"We're gathered around, everyone's on the balcony, looking down into the studio," Faulds describes. "And, there's Suneel (Joshi), who, following the opening animation, said calmly:
'Welcome, everybody, to the dawn of a new sports era, with Sportsnet!'
"Well, there was a real explosion of applause after the first commercial break…and then we all had to go back to work, and do what we were doing. The next day, I left to do curling in Winnipeg!"
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That early assignment both typifies the regional sports concept so critical to Sportsnet's mandate, and even back then, it was a technological teaser of things to come.
Sports: anywhere, anytime.
"Making video content available to handheld mobile devices is a very fast-growing segment for us," explains Bruno. "Highlights from a game are edited down in to a time and format that's required by the carriers. We need to be careful about edits, selective about on screen graphics or titles, and flexible in our ability to down-converted to the right cell phone format.
"When you're looking at HD, for example, it's 1920 X 1080i," Bruno details. "But most cell phones are about 240 X 200, so we have to get the resolution, the format and the screen size correct, for any number of platforms, from cell phones to websites," he notes, adding that some 13 or 14 different formats are regularly output."
Providing content to online or mobile platforms means Sportsnet can extend its brand into the living room or den. It mean Sportsnet can bring value added items, like promotions, contests, coupons and other calls-to-action, and build a new business there. It's one more way the broadcaster becomes a content provider.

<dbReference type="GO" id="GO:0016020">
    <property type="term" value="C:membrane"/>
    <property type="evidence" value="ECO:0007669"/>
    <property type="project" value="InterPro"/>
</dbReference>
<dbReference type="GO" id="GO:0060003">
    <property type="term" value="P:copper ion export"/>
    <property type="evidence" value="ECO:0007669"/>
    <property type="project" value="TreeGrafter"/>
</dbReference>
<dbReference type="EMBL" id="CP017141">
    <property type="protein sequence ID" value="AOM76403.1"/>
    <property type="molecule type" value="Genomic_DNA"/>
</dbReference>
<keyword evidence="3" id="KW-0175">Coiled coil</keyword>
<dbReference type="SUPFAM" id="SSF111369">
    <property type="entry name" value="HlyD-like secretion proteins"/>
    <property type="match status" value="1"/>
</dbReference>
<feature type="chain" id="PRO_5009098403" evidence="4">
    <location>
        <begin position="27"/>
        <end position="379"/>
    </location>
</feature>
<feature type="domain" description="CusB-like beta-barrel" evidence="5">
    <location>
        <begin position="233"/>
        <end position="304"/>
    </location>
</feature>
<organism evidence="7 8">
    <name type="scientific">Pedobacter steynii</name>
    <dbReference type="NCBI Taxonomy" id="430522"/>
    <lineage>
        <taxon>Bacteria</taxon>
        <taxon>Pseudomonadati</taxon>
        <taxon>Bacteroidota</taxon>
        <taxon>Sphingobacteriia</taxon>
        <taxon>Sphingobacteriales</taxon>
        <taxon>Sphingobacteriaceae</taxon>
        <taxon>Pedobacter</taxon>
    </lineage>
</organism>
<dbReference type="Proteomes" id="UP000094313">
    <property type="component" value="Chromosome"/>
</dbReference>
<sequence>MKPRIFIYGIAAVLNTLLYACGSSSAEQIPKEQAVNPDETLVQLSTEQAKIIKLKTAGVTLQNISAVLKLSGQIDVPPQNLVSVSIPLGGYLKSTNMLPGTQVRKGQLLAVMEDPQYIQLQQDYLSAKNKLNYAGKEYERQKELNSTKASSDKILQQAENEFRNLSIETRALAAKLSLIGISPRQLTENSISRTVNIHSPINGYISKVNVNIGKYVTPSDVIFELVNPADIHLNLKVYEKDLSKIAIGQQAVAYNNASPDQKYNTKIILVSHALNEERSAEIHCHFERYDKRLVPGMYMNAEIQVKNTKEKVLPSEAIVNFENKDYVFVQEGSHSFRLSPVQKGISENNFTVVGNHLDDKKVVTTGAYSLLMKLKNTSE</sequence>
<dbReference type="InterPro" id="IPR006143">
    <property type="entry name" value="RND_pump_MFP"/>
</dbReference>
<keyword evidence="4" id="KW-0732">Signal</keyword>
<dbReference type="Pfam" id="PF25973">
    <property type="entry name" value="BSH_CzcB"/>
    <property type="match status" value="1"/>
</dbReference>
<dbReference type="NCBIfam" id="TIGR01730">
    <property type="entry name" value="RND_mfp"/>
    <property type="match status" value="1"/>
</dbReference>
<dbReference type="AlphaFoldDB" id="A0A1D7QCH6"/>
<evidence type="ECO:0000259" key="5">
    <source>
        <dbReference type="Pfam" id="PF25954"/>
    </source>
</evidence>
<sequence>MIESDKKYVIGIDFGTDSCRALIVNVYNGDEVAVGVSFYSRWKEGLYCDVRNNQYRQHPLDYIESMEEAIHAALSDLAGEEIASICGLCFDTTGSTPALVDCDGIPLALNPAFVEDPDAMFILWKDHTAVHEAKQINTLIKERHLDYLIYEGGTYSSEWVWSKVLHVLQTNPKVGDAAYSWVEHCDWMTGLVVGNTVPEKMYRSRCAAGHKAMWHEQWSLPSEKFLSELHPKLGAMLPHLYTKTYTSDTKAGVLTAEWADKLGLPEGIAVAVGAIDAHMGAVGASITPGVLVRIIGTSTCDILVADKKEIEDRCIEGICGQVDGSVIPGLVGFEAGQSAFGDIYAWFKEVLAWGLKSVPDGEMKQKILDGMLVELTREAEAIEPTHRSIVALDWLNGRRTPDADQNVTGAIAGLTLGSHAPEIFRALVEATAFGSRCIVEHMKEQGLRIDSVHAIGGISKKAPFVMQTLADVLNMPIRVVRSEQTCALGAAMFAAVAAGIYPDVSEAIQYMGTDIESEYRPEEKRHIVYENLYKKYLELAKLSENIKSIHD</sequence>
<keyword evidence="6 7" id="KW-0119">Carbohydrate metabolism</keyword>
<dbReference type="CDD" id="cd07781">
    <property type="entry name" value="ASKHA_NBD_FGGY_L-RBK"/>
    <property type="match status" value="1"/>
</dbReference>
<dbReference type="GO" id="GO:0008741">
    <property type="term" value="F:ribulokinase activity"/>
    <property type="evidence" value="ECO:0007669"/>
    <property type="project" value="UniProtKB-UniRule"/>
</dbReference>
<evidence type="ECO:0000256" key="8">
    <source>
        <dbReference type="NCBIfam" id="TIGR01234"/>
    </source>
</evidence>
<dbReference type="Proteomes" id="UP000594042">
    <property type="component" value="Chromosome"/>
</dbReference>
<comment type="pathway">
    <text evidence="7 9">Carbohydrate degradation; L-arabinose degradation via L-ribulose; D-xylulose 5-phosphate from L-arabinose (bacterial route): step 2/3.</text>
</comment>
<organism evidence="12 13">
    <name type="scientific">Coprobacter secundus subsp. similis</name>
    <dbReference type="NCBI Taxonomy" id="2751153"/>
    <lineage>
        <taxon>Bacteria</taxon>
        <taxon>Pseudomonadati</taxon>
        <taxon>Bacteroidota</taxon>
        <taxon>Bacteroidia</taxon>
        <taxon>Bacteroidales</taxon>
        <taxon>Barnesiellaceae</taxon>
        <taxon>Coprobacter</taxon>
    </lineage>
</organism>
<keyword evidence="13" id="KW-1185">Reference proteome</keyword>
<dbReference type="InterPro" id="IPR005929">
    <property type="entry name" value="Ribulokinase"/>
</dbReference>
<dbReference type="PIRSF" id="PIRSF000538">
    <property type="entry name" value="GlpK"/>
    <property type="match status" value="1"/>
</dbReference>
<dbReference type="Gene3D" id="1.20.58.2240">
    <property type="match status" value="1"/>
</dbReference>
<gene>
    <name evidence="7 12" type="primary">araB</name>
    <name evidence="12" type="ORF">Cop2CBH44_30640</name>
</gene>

Whatever the flavour of digital high definition video, Sportsnet has to be able to move it around the new facility quickly and easily. Accordingly, it ordered a new Evertz EQX 576 X 576 router, one that supports signals from 3Mb/s all the way up to 3Gb/s, so it is able to handle the most demanding digital video formats.
Production control rooms have been outfitted with Ross Vision Switchers, Ross' newest line of switchers. "We've tried to support the Canadian industry whenever possible," says Bruno, noting strong products and competitive pricing makes that approach easier. Audio consoles from Calrec Omega bring full 5.1 surround sound capabilities to the full HD video signal.
As the audio and video signals emerging from the new facility will be of the highest quality, serving four distinct regional channels with HD content, Sportsnet has also installed a Harris IconMaster SD and HD master control and branding system, adding critical master control functions with integrated branding capabilities.
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Barely two years after Sportsnet's historic sign-on, its brand was changing.